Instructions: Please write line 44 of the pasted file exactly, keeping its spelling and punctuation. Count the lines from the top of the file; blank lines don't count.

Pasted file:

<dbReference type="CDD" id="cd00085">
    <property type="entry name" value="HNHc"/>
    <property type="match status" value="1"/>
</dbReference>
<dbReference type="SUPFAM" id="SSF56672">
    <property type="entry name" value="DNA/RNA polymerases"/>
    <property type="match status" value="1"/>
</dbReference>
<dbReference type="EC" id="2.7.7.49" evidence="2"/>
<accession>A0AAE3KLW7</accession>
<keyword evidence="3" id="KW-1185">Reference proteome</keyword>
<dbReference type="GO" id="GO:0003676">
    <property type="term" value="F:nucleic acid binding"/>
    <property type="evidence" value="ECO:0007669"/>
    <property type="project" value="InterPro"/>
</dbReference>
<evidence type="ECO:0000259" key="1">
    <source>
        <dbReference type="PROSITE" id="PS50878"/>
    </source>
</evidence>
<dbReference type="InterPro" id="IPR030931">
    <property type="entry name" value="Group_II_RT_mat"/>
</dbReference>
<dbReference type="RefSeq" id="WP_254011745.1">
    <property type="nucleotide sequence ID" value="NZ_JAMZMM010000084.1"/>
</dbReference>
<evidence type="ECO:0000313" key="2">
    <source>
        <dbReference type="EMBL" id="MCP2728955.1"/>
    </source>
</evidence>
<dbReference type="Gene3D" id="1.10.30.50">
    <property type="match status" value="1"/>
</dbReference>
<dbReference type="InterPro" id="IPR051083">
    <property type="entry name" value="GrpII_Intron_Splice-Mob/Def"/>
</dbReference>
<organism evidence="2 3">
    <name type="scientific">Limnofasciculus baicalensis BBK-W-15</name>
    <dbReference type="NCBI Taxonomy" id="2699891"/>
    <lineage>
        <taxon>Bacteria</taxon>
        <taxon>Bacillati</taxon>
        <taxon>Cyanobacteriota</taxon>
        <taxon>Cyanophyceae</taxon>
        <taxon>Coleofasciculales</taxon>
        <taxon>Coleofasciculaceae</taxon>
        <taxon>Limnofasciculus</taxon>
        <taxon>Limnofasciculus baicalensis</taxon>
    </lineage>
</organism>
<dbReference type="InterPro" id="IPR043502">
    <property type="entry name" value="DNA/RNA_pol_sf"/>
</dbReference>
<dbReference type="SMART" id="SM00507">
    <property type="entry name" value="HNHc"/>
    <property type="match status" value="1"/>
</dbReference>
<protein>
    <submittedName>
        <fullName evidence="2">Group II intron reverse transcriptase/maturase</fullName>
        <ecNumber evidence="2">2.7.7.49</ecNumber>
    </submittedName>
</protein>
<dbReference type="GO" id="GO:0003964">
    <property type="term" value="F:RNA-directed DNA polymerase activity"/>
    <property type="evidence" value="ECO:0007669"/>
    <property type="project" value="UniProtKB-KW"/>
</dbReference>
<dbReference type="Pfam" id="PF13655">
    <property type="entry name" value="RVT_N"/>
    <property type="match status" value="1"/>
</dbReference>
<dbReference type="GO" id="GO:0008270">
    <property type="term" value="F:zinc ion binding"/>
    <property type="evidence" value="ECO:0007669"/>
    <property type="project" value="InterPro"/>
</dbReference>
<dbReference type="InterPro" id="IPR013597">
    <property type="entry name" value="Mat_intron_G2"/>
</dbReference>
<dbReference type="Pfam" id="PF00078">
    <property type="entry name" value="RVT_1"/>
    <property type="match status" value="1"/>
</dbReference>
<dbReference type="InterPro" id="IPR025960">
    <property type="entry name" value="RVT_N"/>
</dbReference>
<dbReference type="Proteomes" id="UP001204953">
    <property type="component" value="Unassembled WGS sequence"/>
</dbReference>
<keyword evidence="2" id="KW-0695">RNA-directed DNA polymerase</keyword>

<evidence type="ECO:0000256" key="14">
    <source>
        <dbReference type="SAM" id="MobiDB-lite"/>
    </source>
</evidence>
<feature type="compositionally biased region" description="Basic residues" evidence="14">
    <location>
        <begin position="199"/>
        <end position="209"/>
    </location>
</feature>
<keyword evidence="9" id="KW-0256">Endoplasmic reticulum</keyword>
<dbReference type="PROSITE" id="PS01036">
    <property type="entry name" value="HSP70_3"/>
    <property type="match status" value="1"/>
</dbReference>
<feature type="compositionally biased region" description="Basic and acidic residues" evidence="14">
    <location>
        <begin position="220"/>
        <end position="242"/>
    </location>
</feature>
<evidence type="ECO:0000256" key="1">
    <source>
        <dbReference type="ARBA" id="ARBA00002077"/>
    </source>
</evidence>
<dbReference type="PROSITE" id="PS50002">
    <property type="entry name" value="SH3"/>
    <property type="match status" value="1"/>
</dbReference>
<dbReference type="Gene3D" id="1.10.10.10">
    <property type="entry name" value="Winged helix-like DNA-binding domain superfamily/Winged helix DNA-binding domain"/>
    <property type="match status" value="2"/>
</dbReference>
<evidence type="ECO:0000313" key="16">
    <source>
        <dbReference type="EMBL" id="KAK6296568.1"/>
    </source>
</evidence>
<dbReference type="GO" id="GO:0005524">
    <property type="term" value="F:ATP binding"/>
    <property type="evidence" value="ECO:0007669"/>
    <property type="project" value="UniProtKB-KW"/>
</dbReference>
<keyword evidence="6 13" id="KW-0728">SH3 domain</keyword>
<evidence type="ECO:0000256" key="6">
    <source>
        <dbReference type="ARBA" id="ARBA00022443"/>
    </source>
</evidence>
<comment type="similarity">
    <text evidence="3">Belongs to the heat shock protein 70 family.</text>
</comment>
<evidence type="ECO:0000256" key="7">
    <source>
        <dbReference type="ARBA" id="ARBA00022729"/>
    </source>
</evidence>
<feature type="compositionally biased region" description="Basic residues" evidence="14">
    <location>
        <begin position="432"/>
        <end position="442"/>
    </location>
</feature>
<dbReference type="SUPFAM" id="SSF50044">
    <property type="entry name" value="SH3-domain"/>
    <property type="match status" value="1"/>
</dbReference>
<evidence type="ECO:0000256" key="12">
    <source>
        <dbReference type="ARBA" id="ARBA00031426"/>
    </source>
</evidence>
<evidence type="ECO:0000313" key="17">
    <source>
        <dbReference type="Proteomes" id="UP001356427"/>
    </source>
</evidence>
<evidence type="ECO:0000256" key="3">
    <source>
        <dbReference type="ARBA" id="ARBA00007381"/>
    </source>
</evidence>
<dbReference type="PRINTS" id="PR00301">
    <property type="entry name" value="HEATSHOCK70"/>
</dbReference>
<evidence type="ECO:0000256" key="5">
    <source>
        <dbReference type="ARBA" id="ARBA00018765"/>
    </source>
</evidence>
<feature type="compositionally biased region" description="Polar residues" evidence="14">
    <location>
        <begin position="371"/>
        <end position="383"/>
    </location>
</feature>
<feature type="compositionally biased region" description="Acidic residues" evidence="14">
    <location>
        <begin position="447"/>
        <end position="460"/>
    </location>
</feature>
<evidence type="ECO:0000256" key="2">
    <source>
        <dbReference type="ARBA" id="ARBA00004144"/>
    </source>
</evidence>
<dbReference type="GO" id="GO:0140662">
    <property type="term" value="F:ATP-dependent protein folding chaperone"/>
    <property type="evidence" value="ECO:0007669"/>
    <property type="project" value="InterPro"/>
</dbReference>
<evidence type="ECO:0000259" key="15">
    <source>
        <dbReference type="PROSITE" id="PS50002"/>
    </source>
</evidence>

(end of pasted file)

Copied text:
        <taxon>Bacillati</taxon>